"The mines at La Rinconada are called “informal,” a euphemism for illegal, a status without which Peru’s economy would screech to a standstill. For forty years now, the Peruvian government has turned a blind eye to increasingly wretched conditions in this remote community, its government agents unwilling to scale the heights, brave the cold, take control. In the interim, what was once a region of crystalline lakes and leaping fish—replete with alpaca, vicuña, chinchilla—has become a Bosch-like world that beggars the imagination. The scrub is gone. The earth is turned. What you see instead, as you approach that distant glacier, is a lunar landscape, pitted with rust-pink lakes that reek of cyanide. The waterfowl that were once abundant in this corridor of the Andes are gone; no birds flap overhead, save an occasional vulture. The odor is overwhelming; it is the rank stench of the end of things: of burning, of rot, of human excrement. Even the glacial cold, the permafrost, the whipping wind, and driving snows cannot mask the smell. "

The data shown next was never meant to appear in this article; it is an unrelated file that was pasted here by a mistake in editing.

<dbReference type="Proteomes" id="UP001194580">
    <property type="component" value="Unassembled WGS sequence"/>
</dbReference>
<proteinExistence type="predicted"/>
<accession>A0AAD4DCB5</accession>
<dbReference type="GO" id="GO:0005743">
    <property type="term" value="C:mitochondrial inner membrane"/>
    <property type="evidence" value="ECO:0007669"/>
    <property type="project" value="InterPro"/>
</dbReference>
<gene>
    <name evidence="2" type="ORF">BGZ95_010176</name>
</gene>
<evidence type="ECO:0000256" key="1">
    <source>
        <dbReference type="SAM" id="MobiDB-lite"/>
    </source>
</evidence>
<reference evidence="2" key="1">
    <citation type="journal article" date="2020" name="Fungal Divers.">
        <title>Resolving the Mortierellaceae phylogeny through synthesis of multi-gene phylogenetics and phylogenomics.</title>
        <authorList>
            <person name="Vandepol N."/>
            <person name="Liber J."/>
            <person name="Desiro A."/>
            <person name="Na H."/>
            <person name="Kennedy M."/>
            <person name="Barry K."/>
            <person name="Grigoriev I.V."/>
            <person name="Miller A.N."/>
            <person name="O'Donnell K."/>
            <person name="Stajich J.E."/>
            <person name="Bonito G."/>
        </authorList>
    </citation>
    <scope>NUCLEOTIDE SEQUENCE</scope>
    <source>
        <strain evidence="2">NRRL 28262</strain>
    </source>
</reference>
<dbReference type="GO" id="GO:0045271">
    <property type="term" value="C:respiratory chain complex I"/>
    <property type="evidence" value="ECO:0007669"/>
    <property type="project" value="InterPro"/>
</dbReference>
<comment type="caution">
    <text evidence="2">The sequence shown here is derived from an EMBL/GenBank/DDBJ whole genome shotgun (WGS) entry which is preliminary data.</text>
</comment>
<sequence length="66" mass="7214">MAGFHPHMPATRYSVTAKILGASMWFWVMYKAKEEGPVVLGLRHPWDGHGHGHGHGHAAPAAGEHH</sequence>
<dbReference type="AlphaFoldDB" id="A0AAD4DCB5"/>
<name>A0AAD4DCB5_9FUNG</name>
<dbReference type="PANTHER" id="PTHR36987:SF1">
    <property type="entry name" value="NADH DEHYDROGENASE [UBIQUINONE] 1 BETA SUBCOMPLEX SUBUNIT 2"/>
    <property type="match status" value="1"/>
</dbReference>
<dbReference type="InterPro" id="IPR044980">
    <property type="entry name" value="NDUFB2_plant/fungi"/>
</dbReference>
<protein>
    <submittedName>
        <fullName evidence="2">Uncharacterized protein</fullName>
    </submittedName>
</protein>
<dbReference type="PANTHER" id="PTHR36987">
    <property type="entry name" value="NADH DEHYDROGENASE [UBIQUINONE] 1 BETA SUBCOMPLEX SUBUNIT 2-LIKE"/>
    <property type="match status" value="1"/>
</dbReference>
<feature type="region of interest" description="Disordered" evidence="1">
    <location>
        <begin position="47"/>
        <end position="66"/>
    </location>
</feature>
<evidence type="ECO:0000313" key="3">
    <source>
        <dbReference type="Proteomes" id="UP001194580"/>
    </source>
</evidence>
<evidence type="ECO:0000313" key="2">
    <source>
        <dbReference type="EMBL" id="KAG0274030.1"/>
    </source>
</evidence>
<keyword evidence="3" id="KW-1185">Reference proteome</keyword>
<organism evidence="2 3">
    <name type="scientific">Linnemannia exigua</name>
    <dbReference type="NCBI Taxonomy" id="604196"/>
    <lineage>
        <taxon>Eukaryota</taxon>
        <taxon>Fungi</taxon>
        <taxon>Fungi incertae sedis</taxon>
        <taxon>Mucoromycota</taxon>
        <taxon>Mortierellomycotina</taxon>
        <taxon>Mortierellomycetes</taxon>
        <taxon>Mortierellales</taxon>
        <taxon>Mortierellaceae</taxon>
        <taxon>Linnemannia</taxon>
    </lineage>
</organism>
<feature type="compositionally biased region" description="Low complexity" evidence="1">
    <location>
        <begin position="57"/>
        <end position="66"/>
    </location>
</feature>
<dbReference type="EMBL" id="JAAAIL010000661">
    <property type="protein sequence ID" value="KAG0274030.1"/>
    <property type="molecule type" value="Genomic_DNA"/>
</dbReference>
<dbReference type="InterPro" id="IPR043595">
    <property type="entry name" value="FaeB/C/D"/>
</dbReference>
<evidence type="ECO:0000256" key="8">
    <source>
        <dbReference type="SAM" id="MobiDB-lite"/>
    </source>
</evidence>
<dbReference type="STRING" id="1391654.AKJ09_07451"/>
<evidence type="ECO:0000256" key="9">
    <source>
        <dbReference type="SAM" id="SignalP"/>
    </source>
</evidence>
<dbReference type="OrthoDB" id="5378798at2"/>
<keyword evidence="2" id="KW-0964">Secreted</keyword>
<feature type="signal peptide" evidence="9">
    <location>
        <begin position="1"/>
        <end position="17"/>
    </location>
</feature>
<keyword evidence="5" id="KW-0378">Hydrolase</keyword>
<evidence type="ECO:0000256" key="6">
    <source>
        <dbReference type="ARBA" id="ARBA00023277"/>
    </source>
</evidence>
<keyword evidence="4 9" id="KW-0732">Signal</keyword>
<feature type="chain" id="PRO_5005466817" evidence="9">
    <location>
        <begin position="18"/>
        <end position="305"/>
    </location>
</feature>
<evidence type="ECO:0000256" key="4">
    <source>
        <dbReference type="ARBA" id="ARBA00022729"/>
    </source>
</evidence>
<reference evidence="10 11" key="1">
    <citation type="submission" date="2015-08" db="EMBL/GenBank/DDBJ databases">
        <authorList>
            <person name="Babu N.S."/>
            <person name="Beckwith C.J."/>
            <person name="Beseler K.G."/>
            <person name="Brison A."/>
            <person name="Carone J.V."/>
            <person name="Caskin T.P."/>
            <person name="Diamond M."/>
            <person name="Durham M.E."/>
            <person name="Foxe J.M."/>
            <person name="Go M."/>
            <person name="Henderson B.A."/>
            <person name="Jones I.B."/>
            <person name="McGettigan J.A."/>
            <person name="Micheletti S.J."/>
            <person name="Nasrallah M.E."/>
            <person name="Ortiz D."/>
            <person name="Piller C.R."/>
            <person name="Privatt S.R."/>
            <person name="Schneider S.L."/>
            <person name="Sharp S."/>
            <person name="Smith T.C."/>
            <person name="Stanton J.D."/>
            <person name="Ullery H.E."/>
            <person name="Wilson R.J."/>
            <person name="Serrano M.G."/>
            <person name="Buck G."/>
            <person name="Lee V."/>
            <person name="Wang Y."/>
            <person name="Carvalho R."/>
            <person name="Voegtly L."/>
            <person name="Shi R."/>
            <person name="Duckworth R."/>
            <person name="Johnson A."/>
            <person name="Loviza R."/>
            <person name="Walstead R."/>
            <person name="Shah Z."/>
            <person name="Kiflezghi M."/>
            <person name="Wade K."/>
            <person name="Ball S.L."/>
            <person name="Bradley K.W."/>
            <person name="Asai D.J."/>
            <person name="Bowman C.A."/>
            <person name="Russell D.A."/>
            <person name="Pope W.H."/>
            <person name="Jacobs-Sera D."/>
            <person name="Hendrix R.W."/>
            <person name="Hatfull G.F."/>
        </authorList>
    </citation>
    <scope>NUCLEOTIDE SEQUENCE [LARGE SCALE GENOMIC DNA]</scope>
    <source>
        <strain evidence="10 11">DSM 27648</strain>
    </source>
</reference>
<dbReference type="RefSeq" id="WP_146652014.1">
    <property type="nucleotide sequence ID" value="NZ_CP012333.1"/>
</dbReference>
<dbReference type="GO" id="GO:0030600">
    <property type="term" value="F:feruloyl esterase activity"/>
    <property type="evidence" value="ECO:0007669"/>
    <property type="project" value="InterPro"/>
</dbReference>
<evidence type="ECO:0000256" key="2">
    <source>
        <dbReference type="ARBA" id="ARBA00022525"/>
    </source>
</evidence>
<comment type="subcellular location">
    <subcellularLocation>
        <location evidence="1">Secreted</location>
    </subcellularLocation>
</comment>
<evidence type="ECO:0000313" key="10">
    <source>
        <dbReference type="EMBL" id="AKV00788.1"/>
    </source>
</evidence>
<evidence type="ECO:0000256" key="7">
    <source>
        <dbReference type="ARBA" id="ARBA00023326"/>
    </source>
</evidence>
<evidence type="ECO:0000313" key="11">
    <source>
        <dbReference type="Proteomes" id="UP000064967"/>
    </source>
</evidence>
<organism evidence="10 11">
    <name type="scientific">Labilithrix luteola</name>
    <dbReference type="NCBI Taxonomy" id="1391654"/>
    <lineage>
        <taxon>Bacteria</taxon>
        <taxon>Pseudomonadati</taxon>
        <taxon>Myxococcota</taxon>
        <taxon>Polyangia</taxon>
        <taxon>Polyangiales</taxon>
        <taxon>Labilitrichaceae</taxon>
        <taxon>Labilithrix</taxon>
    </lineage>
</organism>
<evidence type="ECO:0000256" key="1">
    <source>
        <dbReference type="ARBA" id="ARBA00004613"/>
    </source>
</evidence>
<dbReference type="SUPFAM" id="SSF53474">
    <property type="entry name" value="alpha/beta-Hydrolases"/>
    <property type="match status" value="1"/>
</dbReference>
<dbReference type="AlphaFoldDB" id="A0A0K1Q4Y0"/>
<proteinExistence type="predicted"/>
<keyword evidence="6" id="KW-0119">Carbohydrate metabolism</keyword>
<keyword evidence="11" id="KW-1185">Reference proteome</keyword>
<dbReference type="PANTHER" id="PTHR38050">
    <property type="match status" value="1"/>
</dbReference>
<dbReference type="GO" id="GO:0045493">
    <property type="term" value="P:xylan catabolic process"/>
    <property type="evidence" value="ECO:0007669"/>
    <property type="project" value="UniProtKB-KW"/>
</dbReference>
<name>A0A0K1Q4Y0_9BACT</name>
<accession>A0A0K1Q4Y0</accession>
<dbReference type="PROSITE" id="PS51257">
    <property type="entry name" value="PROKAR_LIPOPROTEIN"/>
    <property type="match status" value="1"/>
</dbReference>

Now go get it all and find out who Senna Ochochoque is while you're over there, because you'll be glad you did and it may help put your own petty neuroses into perspective. Today's must-read.